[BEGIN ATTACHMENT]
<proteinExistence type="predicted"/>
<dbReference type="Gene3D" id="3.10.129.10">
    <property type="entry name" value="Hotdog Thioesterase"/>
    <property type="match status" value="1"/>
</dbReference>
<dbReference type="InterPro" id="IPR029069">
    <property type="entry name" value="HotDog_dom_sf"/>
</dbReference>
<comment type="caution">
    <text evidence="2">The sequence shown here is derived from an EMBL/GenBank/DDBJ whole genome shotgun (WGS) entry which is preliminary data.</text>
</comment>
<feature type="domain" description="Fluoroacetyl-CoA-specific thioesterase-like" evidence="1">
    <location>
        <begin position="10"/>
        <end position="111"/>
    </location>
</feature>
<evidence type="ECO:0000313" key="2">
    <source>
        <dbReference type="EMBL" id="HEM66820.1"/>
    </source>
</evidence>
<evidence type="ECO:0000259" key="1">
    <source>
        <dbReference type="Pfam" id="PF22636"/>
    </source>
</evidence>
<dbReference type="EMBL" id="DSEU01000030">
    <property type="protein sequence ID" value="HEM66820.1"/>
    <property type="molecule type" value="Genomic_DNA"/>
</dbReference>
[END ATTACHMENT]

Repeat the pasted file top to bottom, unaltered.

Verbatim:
<proteinExistence type="predicted"/>
<dbReference type="Gene3D" id="3.10.129.10">
    <property type="entry name" value="Hotdog Thioesterase"/>
    <property type="match status" value="1"/>
</dbReference>
<dbReference type="InterPro" id="IPR029069">
    <property type="entry name" value="HotDog_dom_sf"/>
</dbReference>
<comment type="caution">
    <text evidence="2">The sequence shown here is derived from an EMBL/GenBank/DDBJ whole genome shotgun (WGS) entry which is preliminary data.</text>
</comment>
<feature type="domain" description="Fluoroacetyl-CoA-specific thioesterase-like" evidence="1">
    <location>
        <begin position="10"/>
        <end position="111"/>
    </location>
</feature>
<evidence type="ECO:0000313" key="2">
    <source>
        <dbReference type="EMBL" id="HEM66820.1"/>
    </source>
</evidence>
<evidence type="ECO:0000259" key="1">
    <source>
        <dbReference type="Pfam" id="PF22636"/>
    </source>
</evidence>
<dbReference type="EMBL" id="DSEU01000030">
    <property type="protein sequence ID" value="HEM66820.1"/>
    <property type="molecule type" value="Genomic_DNA"/>
</dbReference>